Aviation gasoline, which could be bought at a few service stations around town for 25 to 30 cents a gallon, was used as fuel. Dan assures, "Everyone was careful; we had seat belts put in, and carried fire extinguishers for any mishaps." Dan estimated that he probably got about six miles per gallon out of his vehicle while using 103-octane aviation gas.

The drag racing occurred on the weekends, starting after 10 p.m. when traffic was slow, and few other cars were apt to be out and about in that section of Portland. It was a fun event attended by hundreds of young men, and the noise of screeching tires and the smell of burnt rubber and drifting clouds of gas fumes often drew the attention of law enforcement officers patrolling in the area. When I asked if the cops showed up during the racing events, Dan laughed and said, "They sure did, the County Sheriff deputies would come down and race their cars, and keep things safe."

Scouring the local junk yard for parts, the Presley Brothers were constantly on the hunt for cars equipped with a useable six-cylinder engine. Especially desirable were the older Corvettes, preferably made in 1953 or 1954, and augmented with extra carburetors and exhaust systems to make them faster. To supplement his racing hobby, Dan hired on as a dishwasher at the Glendoveer Golf Course, and he later served customers at the Parkrose Hardware Store. Parkrose Hardware was known to hire high school boys who were saving to buy additional parts to customize their cars. When he wasn't fooling around in the garage, or practicing with his upright string bass, Dan's summer days included hauling irrigation pipes around agricultural fields for the local Parkrose farmers, and picking the beans and berries that were abundant in East County. But once he had any free time, he was back working on his bright-red two-door Chevy Impala with a 409 engine and 450 horsepower, trying to improve its performance for the next race meet.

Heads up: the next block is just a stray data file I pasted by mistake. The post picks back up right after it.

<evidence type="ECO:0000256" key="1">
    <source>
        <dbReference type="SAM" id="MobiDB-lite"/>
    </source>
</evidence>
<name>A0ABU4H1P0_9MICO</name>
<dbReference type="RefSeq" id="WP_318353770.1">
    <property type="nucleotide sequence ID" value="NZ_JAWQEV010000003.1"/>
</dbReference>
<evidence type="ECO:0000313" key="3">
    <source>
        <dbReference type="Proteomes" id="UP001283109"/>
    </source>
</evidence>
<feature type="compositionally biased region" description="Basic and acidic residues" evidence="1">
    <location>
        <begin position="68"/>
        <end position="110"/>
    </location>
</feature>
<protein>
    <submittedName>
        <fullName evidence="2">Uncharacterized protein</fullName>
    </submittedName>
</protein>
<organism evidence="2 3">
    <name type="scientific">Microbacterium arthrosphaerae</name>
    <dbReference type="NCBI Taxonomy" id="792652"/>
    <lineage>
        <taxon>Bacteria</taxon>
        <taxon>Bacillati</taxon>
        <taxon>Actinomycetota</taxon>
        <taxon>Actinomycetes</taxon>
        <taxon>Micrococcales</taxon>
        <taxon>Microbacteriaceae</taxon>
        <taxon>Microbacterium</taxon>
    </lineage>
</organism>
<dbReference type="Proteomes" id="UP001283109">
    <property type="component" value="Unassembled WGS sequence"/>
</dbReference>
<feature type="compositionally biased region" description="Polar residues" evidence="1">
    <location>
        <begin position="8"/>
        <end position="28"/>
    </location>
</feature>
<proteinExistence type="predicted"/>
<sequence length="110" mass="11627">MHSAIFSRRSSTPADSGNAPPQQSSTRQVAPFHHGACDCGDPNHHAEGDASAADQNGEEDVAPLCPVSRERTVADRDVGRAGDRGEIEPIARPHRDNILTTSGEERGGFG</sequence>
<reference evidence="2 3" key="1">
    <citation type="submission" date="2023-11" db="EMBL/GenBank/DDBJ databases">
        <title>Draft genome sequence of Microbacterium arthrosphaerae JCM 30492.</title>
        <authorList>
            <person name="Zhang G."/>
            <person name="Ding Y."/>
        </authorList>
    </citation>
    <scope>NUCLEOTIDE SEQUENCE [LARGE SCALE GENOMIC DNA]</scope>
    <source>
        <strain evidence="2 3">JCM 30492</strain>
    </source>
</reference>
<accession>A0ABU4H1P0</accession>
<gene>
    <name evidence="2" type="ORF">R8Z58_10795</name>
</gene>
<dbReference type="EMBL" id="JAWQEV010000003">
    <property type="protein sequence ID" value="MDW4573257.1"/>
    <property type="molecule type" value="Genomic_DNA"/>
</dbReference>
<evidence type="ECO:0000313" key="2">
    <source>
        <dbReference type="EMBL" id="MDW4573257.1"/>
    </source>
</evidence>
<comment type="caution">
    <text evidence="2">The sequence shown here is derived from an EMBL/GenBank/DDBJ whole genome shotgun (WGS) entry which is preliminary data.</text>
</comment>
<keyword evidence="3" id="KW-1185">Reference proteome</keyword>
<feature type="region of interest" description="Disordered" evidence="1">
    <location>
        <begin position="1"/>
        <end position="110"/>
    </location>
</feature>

For Steve Reginer, Parkrose High class of 1966, his choice of wheels was his dad's car: A Pontiac Catalina with a 389 engine, the same one as in a GTO race car. "I borrowed it one night and took it for a spin, down S.E.122nd Avenue."

The Parkrose area was still semi-rural in the mid-1960's; Steve remembers raspberry fields lining the east side of 122nd, and once you reached Marine Drive there was nothing nearby other than cow pastures and open green farmland. Traffic was light, and grocery stores were closed by 8 p.m., so once the sun went down the streets belonged to students in cars, cruising up and down the open road.

Hamburger joints like Artic Circle on Halsey Street, and Farrell's Ice Cream Parlor, just north of there, is where the East Portland guys and gals met for food and fun – when they were not driving back and forth along the drag strip. "One of my classmates, Gary Smith, drove this neat-looking Chevy Super Sport with a 327 engine," recalled Steve. Does any of this remind you of the movie "American Graffiti"? If it doesn't, this will…